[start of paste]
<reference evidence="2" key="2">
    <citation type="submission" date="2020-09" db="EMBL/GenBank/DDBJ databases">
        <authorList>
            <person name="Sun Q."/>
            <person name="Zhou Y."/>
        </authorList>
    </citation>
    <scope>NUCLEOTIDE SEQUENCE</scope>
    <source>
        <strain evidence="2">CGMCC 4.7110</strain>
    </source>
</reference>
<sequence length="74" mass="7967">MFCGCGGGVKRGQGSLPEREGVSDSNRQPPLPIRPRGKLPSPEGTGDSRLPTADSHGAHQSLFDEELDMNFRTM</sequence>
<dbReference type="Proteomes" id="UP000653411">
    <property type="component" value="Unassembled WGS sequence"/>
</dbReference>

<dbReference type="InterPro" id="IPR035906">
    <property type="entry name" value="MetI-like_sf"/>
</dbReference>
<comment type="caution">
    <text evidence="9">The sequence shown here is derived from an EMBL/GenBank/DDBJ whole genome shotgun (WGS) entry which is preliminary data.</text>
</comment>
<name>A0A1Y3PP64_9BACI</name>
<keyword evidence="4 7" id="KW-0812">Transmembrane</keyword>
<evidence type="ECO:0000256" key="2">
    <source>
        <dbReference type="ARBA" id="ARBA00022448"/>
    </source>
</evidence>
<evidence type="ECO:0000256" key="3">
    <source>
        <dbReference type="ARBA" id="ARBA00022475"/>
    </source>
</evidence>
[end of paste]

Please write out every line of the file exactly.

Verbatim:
<reference evidence="2" key="2">
    <citation type="submission" date="2020-09" db="EMBL/GenBank/DDBJ databases">
        <authorList>
            <person name="Sun Q."/>
            <person name="Zhou Y."/>
        </authorList>
    </citation>
    <scope>NUCLEOTIDE SEQUENCE</scope>
    <source>
        <strain evidence="2">CGMCC 4.7110</strain>
    </source>
</reference>
<sequence length="74" mass="7967">MFCGCGGGVKRGQGSLPEREGVSDSNRQPPLPIRPRGKLPSPEGTGDSRLPTADSHGAHQSLFDEELDMNFRTM</sequence>
<dbReference type="Proteomes" id="UP000653411">
    <property type="component" value="Unassembled WGS sequence"/>
</dbReference>

<dbReference type="InterPro" id="IPR035906">
    <property type="entry name" value="MetI-like_sf"/>
</dbReference>
<comment type="caution">
    <text evidence="9">The sequence shown here is derived from an EMBL/GenBank/DDBJ whole genome shotgun (WGS) entry which is preliminary data.</text>
</comment>
<name>A0A1Y3PP64_9BACI</name>
<keyword evidence="4 7" id="KW-0812">Transmembrane</keyword>
<evidence type="ECO:0000256" key="2">
    <source>
        <dbReference type="ARBA" id="ARBA00022448"/>
    </source>
</evidence>
<evidence type="ECO:0000256" key="3">
    <source>
        <dbReference type="ARBA" id="ARBA00022475"/>
    </source>
</evidence>